When Valerie Winterholler needs to find clarity, she doesn’t have to travel far. While some find peace by skiing or mountain biking, she finds meditation in her art studio. Born and raised in Bend, Valerie has always pursued the language of expression, whether by studying drafting and violin in her youth or later while getting a degree in sculpture at Southern Oregon University. After attending to a first career in real estate management with her husband Tyler, it was by taking an Art in the Mountains class that signaled her return to a creative space and where she realized, “This is where I’m supposed to be, I know what I need to be doing right now.”
For Valerie, each painting begins on a Masonite panel, skimmed with clay and mounted on two-inch birch panels. Winterholler has an interest in the study of linguistics and the way we assign meaning to letters and symbols, so it is from that intellectual foundation that she begins each painting with a light, energetic channeling of “language” that has no meaning other than as a guide. “There is no focal point, unless I put it there,” she explains while acknowledging that those initial spiritual “guides” will disappear as she lays down layers of acrylic paint over them and then washes the paint back as part of her process. As a contemporary artist, she is aware of the relationship between artist, canvas and then to the viewer, and she revels in the sacredness of those bonds. “Art has a meaning we haven’t discovered yet, and that comes from our inner dialogue,” she says. Each of us will bring our own histories and memories to the moment of viewing her art, she explains, which is part of why even in ambiguity, her paintings connect with viewers so personally. “Viewers bring their own backpack of history,” she says as a nod to the elements of natural landscape that her paintings evoke.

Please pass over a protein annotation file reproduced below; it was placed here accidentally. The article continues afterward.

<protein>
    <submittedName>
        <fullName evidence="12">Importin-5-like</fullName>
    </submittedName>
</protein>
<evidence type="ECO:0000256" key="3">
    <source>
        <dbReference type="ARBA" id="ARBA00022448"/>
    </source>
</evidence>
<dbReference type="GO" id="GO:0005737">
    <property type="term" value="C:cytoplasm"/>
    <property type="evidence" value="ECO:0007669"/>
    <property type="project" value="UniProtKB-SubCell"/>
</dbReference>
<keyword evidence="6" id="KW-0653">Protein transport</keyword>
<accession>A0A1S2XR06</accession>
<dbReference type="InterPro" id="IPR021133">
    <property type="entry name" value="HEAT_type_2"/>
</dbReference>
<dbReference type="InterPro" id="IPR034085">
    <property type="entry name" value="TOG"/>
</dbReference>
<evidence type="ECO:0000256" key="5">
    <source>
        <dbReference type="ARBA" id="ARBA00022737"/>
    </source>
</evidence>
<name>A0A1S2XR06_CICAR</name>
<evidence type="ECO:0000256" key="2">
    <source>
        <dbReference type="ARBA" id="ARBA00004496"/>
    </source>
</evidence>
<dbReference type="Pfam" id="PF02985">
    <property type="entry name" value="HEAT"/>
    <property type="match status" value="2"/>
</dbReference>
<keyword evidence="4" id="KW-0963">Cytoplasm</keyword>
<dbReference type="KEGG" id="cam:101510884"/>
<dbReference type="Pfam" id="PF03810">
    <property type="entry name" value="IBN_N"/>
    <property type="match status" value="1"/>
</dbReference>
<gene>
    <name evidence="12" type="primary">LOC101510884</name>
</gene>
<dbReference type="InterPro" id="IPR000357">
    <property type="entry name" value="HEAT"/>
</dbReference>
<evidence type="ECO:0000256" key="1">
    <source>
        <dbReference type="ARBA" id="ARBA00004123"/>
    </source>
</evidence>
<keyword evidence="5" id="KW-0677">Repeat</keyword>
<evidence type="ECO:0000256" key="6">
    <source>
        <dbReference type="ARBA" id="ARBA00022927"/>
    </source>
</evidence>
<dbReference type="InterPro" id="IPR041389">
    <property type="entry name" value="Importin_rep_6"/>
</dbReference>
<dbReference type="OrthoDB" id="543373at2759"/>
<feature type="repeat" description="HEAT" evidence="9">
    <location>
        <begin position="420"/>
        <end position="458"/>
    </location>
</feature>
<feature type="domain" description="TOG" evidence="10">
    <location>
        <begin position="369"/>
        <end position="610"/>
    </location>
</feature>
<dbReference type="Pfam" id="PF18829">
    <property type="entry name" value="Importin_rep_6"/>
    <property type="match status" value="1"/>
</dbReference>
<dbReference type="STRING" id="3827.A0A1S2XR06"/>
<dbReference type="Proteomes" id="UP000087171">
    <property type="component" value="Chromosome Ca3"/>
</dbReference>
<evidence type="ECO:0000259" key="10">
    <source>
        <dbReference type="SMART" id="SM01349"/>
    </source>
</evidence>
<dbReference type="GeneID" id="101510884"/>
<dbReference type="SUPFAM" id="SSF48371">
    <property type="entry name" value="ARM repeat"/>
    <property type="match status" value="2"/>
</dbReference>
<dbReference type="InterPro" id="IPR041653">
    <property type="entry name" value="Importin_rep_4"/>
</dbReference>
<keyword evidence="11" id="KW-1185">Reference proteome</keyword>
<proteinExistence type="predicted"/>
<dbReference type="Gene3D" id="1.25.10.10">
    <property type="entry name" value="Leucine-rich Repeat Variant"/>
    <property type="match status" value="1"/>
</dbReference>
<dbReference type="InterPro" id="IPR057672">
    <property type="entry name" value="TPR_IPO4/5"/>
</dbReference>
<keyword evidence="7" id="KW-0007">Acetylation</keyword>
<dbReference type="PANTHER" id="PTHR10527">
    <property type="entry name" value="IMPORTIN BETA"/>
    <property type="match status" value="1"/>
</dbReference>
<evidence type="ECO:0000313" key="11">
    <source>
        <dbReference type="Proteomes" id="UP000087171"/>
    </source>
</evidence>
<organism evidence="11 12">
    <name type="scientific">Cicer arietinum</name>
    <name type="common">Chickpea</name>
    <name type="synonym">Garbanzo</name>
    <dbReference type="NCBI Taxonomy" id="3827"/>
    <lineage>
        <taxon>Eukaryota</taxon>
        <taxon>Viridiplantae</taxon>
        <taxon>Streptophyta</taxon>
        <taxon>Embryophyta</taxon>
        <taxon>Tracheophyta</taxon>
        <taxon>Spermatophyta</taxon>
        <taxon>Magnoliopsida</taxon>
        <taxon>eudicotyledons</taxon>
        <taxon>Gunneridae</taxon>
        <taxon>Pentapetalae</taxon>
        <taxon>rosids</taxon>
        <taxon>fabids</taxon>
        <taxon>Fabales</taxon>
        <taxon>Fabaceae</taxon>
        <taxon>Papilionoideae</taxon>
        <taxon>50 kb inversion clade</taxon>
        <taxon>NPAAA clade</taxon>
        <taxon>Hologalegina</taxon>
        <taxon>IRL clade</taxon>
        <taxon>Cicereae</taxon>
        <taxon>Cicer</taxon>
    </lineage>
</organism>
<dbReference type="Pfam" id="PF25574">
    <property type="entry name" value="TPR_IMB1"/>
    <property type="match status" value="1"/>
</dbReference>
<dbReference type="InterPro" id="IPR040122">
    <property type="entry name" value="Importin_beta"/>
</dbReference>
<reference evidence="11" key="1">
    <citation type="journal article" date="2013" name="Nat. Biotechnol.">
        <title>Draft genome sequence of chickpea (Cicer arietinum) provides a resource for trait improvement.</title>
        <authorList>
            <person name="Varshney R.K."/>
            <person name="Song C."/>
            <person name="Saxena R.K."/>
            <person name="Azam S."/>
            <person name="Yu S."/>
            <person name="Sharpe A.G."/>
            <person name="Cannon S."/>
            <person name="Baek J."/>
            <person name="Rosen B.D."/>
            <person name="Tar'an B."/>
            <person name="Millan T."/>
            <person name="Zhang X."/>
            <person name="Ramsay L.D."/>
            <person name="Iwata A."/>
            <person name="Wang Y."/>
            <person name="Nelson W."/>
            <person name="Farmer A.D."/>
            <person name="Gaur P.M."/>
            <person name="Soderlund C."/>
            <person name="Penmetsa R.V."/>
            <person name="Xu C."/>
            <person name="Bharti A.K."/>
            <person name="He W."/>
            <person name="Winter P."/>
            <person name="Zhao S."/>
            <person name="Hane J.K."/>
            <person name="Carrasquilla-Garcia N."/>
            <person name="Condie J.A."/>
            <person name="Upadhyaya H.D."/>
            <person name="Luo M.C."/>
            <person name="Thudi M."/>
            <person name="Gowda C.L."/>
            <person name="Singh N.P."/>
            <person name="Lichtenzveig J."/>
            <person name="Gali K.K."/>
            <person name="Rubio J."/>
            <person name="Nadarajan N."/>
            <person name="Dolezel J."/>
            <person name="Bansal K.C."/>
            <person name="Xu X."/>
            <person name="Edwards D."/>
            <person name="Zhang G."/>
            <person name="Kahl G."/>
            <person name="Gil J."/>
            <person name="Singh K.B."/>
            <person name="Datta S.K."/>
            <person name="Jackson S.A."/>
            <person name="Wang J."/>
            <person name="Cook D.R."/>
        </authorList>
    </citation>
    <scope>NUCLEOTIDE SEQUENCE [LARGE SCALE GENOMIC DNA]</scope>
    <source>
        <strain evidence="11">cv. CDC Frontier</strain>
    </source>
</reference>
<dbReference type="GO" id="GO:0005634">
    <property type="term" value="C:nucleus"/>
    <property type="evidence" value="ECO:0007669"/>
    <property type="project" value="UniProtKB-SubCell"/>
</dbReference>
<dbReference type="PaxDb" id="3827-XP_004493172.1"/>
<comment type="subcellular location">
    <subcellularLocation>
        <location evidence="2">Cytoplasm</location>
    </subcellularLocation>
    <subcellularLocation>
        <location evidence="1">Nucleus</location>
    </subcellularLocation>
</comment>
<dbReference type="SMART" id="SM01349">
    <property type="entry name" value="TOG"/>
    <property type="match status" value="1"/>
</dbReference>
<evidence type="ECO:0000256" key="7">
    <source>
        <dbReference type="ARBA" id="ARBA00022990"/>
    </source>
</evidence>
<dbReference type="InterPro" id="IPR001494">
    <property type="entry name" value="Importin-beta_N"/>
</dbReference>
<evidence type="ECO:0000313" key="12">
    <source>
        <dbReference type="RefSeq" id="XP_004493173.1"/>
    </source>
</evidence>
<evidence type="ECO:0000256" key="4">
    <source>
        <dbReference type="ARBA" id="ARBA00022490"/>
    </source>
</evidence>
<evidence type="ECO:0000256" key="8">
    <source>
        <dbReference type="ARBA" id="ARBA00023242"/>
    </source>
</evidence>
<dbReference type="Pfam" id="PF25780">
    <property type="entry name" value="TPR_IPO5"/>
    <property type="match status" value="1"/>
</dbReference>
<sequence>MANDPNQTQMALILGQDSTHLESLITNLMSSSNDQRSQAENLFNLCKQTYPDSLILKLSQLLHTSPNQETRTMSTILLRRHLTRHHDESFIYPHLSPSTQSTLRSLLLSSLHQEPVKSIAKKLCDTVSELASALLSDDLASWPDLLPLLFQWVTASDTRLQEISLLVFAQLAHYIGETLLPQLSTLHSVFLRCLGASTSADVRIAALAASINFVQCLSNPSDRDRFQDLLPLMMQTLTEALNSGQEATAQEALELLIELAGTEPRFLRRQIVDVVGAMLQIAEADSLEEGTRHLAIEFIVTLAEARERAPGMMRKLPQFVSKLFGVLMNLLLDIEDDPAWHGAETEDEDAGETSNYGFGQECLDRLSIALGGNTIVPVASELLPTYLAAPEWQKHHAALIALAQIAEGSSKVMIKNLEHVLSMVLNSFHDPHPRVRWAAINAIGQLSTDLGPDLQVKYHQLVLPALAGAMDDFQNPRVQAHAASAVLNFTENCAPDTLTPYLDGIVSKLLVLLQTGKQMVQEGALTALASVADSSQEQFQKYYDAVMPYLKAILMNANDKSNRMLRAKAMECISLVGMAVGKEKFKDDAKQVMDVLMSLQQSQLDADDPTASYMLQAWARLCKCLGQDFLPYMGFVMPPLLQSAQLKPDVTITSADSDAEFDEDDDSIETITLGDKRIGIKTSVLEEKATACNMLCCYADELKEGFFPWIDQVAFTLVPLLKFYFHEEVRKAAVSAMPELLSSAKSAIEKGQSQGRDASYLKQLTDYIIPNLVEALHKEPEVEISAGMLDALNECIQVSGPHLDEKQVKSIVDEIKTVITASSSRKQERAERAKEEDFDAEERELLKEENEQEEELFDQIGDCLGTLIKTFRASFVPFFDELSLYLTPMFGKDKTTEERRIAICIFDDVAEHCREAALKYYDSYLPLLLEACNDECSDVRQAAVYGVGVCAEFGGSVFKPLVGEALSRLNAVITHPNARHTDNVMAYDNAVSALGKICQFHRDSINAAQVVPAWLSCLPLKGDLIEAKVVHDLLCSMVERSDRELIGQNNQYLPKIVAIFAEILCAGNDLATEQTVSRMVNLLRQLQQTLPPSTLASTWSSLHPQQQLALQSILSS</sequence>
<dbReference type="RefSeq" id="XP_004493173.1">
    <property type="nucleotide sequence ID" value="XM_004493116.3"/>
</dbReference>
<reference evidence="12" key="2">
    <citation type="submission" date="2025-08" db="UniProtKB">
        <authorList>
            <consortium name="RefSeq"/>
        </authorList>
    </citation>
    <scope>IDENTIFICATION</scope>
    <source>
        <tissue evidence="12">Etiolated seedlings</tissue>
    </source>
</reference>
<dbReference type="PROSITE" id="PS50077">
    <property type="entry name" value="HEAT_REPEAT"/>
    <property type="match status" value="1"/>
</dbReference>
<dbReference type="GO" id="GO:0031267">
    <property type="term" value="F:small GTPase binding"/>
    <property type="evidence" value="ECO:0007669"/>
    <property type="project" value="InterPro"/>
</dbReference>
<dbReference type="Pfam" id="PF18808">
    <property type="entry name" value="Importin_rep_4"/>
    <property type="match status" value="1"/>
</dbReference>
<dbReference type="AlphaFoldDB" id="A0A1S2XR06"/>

A personal connection to art has moved Valerie’s career forward since 2002. Her first show at Magnolia is coincidentally in the same space that houses Peterson Contemporary Art, a downtown Bend gallery that currently represents her work. She also shows her paintings at galleries in Southern California. Connecting to past memories of place and emotion, especially during difficult times, has created meaning for Valerie. “I have realized people need to have beauty around them to make them less sad,” she says. While the scale of global events is massive, she notes her art is not created to save the world, or make a political statement, but to bring people necessary beauty. “I paint so I can paint more,” she says. It’s a return to clarity and the beautiful world of psychological space and memory within her artist’s mind. ValerieWinterholler.com
See Valerie's work at:
Peterson Contemporary Gallery
206 NW Oregon Ave. #1, Bend